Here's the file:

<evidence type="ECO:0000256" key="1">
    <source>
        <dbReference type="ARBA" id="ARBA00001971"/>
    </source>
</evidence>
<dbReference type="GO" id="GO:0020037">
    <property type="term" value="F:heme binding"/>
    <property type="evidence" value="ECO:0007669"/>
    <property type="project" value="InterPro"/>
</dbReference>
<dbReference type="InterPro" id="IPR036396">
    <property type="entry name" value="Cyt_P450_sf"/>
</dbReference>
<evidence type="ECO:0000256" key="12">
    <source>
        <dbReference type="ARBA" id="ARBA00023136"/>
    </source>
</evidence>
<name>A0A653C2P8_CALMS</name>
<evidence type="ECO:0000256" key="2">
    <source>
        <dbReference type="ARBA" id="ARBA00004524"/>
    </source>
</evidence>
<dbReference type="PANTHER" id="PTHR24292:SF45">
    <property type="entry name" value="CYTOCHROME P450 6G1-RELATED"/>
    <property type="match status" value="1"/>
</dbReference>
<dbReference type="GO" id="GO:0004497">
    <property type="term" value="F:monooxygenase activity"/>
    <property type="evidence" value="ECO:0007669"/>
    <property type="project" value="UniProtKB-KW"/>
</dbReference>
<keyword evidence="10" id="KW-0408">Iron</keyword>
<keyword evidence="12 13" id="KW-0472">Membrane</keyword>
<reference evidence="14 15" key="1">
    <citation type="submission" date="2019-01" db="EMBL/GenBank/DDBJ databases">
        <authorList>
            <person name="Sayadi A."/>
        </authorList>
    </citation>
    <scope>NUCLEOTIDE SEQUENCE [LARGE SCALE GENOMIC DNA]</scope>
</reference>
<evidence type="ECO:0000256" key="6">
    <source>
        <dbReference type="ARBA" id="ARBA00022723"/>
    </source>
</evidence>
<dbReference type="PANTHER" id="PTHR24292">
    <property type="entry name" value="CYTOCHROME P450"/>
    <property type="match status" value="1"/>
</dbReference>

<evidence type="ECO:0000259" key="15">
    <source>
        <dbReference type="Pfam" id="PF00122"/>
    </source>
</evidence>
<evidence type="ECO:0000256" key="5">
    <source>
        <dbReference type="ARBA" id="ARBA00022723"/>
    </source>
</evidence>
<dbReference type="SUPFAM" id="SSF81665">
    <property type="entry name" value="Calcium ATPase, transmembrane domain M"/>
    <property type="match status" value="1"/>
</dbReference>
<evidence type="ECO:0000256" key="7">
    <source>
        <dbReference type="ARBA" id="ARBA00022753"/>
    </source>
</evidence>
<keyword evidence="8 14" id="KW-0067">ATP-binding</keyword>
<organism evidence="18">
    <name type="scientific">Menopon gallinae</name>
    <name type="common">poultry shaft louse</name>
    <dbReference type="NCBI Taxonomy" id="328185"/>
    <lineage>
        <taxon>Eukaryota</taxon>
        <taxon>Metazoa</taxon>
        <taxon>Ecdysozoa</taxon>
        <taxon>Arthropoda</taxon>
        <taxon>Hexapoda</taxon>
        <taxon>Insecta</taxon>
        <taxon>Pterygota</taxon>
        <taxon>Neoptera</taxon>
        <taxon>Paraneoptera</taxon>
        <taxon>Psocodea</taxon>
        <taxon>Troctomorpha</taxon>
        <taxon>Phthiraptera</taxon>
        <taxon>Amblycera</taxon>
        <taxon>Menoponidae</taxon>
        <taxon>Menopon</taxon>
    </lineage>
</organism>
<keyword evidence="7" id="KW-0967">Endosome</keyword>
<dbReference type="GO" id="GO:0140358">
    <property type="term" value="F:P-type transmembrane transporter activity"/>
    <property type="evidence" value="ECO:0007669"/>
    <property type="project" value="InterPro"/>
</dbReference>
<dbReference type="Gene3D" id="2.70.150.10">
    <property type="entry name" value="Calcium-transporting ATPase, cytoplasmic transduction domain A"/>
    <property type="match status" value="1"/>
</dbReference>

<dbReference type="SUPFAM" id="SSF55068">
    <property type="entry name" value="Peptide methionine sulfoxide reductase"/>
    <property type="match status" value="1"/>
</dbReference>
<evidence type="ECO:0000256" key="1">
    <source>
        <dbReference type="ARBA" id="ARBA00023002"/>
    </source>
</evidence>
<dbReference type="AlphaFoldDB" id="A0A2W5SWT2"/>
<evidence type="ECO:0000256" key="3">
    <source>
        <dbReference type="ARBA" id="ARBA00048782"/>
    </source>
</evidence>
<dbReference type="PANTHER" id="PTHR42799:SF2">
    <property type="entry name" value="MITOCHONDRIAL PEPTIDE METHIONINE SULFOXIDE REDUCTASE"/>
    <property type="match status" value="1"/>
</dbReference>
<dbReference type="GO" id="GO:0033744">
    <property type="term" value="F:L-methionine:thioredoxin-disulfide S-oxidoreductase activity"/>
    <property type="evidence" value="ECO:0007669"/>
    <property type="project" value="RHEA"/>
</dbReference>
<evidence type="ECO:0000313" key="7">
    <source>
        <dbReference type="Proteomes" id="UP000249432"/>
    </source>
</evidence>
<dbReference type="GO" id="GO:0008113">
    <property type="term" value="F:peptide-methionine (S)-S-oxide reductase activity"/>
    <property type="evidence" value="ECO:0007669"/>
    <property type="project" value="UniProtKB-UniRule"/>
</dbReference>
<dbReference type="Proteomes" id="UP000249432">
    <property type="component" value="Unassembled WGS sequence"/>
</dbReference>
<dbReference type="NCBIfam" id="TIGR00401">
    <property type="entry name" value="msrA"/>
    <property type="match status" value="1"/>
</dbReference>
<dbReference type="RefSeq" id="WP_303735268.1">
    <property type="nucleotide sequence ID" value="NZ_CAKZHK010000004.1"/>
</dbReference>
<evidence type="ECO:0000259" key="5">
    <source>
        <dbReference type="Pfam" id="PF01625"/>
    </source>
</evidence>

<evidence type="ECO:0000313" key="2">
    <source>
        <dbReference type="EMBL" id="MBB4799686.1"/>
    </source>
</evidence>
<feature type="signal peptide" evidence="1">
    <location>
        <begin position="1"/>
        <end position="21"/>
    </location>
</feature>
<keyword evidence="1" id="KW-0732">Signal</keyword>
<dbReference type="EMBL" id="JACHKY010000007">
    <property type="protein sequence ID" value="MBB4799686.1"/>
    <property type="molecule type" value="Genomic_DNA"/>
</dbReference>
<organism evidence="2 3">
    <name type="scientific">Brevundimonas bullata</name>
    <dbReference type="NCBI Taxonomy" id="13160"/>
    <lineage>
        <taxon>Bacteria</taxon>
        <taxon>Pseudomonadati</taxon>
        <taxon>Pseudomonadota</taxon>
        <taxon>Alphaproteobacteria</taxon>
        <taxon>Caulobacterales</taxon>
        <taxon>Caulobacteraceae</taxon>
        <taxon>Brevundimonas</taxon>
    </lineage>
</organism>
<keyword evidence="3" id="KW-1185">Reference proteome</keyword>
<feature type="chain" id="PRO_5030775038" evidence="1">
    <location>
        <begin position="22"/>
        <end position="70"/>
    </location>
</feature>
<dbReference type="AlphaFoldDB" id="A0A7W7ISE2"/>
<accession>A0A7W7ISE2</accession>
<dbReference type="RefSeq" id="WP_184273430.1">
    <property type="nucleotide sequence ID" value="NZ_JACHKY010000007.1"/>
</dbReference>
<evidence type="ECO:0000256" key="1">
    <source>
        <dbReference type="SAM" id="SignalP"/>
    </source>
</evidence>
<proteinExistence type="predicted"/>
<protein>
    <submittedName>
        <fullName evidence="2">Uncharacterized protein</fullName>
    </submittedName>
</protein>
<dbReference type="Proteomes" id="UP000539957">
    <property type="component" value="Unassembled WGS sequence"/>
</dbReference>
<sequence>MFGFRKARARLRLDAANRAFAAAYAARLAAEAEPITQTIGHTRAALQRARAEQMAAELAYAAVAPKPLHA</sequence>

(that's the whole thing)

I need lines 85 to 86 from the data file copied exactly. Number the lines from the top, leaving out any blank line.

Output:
        <taxon>Neoptera</taxon>
        <taxon>Paraneoptera</taxon>